“Over the next ten years, from 2023 to 2032, more than 15,000 ships with deadweight capacity of more than 600 million tonnes are expected to be recycled, more than twice the amount recycled in the previous ten years,” says Niels Rasmussen, Chief Shipping Analyst, BIMCO.

As recycling volumes increase, it is increasingly important that the Hong Kong International Convention for the Safe and Environmentally Sound Recycling of Ships is ratified and implemented, says the latest update from BIMCO. The Convention was adopted in 2009 with the aim of reducing risks to human health, safety, and the environment.

“In fact, recycling steel in electric arc furnaces emits significantly less greenhouse gases than the production of crude steel, and as the electricity grid becomes decarbonised, emissions will reduce further. Therefore, ship recycling can continue to play a key role in the circular economy,” says Rasmussen.

India and Turkiye which are two of the largest ship recycling countries, are also major steel producers with a high share of electric arc furnace use, the update added. "During the past five years, these countries have recycled 25 percent and 34 percent of ship deadweight capacity and number of ships, respectively. Along with Bangladesh, the world’s largest ship recycling country, and Pakistan, these top four countries have recycled 96 percent of deadweight capacity and 77 percent of ships during the last five years."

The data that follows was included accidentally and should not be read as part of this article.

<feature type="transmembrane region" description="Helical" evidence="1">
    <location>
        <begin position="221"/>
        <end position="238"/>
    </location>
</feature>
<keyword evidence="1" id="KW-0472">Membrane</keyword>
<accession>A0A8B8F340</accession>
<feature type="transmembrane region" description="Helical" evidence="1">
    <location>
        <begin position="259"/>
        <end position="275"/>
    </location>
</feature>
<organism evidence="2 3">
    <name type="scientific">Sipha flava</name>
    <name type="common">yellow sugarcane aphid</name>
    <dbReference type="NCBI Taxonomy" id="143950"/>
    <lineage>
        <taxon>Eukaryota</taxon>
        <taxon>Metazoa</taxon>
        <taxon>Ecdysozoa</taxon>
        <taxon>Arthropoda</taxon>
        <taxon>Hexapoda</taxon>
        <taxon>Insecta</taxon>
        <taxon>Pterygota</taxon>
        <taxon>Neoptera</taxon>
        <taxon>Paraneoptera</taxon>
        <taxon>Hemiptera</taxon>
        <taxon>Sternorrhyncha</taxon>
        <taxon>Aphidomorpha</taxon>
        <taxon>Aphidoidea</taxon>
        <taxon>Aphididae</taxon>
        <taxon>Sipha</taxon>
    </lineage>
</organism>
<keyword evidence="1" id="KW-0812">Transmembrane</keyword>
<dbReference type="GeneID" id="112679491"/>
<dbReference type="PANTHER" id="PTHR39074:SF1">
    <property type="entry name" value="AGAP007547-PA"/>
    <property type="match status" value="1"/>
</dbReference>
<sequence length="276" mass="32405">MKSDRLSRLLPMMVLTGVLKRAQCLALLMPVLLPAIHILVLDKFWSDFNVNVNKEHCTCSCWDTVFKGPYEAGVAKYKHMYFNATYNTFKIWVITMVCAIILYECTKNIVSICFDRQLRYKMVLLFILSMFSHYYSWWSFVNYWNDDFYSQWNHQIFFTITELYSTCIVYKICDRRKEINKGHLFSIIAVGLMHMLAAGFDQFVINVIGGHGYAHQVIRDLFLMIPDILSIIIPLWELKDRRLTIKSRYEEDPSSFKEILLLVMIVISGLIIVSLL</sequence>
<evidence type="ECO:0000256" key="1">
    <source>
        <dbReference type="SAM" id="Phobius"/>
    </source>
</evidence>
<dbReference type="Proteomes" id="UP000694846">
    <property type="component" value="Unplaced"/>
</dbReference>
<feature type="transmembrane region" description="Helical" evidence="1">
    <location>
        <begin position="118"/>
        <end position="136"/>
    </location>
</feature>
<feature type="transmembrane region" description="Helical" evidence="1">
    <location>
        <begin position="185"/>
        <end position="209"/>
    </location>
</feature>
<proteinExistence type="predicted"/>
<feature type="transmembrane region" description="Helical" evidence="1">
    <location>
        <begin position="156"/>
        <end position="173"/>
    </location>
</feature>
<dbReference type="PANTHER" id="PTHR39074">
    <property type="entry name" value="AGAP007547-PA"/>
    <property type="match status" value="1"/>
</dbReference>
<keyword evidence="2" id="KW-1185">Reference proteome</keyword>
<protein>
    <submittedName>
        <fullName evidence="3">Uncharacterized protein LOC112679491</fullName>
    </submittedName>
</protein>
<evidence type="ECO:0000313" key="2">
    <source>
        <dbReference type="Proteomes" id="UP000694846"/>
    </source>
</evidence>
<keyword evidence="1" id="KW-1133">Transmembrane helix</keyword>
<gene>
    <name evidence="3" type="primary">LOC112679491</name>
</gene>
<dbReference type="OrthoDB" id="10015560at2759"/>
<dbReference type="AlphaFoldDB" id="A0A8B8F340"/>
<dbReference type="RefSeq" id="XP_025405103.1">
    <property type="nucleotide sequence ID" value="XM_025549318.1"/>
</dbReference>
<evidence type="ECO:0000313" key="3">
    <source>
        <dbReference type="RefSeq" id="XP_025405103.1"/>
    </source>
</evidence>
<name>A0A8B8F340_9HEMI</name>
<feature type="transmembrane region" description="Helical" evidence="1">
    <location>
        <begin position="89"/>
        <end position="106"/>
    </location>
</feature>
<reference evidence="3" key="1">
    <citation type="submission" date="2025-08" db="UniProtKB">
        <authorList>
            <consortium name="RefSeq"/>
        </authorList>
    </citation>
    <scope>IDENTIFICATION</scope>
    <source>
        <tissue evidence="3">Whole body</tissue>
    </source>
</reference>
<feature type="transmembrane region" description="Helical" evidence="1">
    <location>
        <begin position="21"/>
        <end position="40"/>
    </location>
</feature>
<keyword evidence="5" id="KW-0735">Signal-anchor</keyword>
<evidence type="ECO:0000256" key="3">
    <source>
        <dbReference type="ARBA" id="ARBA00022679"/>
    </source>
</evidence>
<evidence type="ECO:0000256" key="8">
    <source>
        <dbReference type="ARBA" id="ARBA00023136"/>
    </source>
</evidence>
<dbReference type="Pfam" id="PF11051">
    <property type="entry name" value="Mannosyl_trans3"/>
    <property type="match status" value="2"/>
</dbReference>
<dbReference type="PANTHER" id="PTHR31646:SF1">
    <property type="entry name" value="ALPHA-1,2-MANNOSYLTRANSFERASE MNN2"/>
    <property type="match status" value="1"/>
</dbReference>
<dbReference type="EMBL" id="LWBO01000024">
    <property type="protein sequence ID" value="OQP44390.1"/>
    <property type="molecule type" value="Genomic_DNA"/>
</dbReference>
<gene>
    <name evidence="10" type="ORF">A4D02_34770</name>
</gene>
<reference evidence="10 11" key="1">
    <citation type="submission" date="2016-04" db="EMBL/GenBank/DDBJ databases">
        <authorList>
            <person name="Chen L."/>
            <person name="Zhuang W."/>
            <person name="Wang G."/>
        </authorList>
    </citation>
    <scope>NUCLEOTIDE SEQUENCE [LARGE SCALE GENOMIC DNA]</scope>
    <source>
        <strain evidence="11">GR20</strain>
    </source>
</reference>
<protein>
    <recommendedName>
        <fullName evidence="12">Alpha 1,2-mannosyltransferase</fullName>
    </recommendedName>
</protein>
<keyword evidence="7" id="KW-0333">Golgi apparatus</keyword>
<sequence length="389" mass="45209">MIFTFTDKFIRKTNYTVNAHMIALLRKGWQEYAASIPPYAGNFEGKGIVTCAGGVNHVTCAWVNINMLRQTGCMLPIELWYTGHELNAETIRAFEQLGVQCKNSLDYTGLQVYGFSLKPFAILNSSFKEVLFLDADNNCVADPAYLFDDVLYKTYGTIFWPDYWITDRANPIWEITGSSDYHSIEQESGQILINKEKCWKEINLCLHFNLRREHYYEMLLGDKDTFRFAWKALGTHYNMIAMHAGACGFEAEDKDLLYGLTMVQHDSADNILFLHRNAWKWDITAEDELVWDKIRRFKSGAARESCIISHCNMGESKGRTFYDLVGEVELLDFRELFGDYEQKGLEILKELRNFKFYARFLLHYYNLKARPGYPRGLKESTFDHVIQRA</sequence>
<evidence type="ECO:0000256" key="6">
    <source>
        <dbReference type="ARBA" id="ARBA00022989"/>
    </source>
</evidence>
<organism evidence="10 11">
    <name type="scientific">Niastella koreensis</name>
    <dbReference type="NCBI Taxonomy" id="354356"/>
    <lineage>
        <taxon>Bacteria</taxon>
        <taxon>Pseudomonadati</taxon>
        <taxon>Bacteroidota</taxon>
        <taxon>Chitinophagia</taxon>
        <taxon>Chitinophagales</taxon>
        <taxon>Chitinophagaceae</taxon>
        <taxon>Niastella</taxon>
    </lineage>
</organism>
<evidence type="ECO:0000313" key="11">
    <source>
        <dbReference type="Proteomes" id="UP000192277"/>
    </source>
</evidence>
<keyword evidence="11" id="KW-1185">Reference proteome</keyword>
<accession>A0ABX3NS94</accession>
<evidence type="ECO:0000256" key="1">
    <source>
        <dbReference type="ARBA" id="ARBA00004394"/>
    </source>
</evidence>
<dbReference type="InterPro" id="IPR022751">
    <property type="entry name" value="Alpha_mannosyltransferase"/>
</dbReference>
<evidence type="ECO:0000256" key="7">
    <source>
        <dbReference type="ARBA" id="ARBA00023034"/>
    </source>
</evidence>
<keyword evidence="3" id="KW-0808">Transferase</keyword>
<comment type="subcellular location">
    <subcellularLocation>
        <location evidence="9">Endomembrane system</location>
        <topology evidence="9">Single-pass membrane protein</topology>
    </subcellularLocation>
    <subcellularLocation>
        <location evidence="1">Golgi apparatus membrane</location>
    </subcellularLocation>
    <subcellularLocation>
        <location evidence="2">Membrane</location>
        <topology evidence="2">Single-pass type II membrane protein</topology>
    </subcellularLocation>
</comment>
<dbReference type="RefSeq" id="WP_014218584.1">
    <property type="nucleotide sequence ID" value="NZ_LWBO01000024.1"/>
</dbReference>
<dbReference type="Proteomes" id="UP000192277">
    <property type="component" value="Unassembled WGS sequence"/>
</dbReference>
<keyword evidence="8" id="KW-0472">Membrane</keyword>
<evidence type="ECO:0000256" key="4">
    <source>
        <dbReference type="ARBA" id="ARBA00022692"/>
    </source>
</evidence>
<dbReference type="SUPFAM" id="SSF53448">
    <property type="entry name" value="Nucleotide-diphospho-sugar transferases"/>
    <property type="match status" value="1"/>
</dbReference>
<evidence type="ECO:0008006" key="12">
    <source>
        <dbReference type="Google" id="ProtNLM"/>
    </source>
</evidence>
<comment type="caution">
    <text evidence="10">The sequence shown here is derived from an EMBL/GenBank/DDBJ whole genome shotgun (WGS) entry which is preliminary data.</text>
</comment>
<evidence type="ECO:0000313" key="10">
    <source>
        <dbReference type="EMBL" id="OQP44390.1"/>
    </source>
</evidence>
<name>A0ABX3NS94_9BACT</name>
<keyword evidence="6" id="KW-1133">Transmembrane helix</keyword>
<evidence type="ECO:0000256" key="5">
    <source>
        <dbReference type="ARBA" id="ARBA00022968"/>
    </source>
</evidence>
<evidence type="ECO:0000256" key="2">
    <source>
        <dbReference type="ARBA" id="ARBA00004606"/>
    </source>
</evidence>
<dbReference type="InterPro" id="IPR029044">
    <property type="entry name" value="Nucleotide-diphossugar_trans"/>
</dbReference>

Over the past ten years, 7,780 ships with a deadweight capacity of 285 million tonnes were recycled, the update said. "Most of the deadweight capacity recycled (60 percent) was built during the 1990s. In the next ten years, ships built during the 2000s will be the main source of recycling."

Historically, about 50 percent of bulk, tanker, and container deadweight capacity has been recycled by the time the ships would have been 25 years and 90 percent by 30-35 years. "If we apply this recycling pattern to the currently trading ships, we estimate that 15,000 ships and 600 million deadweight tonnes will be recycled between 2023 and 2032."

Rasmussen says: “Many older ships are expected to be recycled earlier than normal due to the ever-tighter limits on greenhouse gas emissions."

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